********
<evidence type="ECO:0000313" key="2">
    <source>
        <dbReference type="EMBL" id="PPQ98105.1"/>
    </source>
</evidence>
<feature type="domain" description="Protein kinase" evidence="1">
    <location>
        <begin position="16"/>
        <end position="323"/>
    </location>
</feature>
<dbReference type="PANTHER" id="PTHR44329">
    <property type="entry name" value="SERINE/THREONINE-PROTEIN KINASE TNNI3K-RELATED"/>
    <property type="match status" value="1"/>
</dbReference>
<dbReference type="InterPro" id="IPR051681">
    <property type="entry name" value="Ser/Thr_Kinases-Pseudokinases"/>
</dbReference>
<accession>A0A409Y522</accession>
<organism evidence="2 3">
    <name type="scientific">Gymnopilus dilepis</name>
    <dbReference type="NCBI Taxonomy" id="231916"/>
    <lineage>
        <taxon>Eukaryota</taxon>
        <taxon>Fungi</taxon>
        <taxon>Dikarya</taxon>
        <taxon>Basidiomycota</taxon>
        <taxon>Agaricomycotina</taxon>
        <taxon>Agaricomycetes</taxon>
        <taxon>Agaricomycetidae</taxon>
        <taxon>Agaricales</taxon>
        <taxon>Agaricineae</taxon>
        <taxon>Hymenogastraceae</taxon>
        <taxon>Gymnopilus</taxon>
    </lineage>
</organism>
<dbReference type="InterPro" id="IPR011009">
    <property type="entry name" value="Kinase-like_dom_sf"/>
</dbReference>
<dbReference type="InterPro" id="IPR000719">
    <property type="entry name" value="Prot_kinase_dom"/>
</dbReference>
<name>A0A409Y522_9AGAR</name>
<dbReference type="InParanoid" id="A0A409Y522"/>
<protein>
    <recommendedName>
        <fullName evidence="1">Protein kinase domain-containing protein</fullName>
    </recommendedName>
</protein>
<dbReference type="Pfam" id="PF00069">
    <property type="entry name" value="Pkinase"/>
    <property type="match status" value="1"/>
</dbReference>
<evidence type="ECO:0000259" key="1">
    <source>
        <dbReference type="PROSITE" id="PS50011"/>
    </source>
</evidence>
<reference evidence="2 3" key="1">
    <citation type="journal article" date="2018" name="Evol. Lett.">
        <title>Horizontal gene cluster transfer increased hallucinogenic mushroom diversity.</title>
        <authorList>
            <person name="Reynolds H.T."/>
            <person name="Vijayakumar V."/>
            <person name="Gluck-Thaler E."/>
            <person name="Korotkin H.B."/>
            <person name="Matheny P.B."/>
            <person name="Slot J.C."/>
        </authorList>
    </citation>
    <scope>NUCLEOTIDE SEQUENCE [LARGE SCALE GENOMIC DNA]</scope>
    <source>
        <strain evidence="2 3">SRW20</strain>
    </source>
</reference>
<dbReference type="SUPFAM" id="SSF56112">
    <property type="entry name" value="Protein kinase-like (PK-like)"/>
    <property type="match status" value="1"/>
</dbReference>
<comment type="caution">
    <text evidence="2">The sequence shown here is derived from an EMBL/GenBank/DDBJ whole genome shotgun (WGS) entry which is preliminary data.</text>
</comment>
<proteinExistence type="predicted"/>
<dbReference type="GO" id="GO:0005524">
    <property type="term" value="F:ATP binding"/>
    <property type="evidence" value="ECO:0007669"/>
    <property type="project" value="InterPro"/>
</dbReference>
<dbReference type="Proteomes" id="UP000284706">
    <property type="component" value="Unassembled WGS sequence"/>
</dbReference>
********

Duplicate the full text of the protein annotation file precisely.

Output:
<evidence type="ECO:0000313" key="2">
    <source>
        <dbReference type="EMBL" id="PPQ98105.1"/>
    </source>
</evidence>
<feature type="domain" description="Protein kinase" evidence="1">
    <location>
        <begin position="16"/>
        <end position="323"/>
    </location>
</feature>
<dbReference type="PANTHER" id="PTHR44329">
    <property type="entry name" value="SERINE/THREONINE-PROTEIN KINASE TNNI3K-RELATED"/>
    <property type="match status" value="1"/>
</dbReference>
<dbReference type="InterPro" id="IPR051681">
    <property type="entry name" value="Ser/Thr_Kinases-Pseudokinases"/>
</dbReference>
<accession>A0A409Y522</accession>
<organism evidence="2 3">
    <name type="scientific">Gymnopilus dilepis</name>
    <dbReference type="NCBI Taxonomy" id="231916"/>
    <lineage>
        <taxon>Eukaryota</taxon>
        <taxon>Fungi</taxon>
        <taxon>Dikarya</taxon>
        <taxon>Basidiomycota</taxon>
        <taxon>Agaricomycotina</taxon>
        <taxon>Agaricomycetes</taxon>
        <taxon>Agaricomycetidae</taxon>
        <taxon>Agaricales</taxon>
        <taxon>Agaricineae</taxon>
        <taxon>Hymenogastraceae</taxon>
        <taxon>Gymnopilus</taxon>
    </lineage>
</organism>
<dbReference type="InterPro" id="IPR011009">
    <property type="entry name" value="Kinase-like_dom_sf"/>
</dbReference>
<dbReference type="InterPro" id="IPR000719">
    <property type="entry name" value="Prot_kinase_dom"/>
</dbReference>
<name>A0A409Y522_9AGAR</name>
<dbReference type="InParanoid" id="A0A409Y522"/>
<protein>
    <recommendedName>
        <fullName evidence="1">Protein kinase domain-containing protein</fullName>
    </recommendedName>
</protein>
<dbReference type="Pfam" id="PF00069">
    <property type="entry name" value="Pkinase"/>
    <property type="match status" value="1"/>
</dbReference>
<evidence type="ECO:0000259" key="1">
    <source>
        <dbReference type="PROSITE" id="PS50011"/>
    </source>
</evidence>
<reference evidence="2 3" key="1">
    <citation type="journal article" date="2018" name="Evol. Lett.">
        <title>Horizontal gene cluster transfer increased hallucinogenic mushroom diversity.</title>
        <authorList>
            <person name="Reynolds H.T."/>
            <person name="Vijayakumar V."/>
            <person name="Gluck-Thaler E."/>
            <person name="Korotkin H.B."/>
            <person name="Matheny P.B."/>
            <person name="Slot J.C."/>
        </authorList>
    </citation>
    <scope>NUCLEOTIDE SEQUENCE [LARGE SCALE GENOMIC DNA]</scope>
    <source>
        <strain evidence="2 3">SRW20</strain>
    </source>
</reference>
<dbReference type="SUPFAM" id="SSF56112">
    <property type="entry name" value="Protein kinase-like (PK-like)"/>
    <property type="match status" value="1"/>
</dbReference>
<comment type="caution">
    <text evidence="2">The sequence shown here is derived from an EMBL/GenBank/DDBJ whole genome shotgun (WGS) entry which is preliminary data.</text>
</comment>
<proteinExistence type="predicted"/>
<dbReference type="GO" id="GO:0005524">
    <property type="term" value="F:ATP binding"/>
    <property type="evidence" value="ECO:0007669"/>
    <property type="project" value="InterPro"/>
</dbReference>
<dbReference type="Proteomes" id="UP000284706">
    <property type="component" value="Unassembled WGS sequence"/>
</dbReference>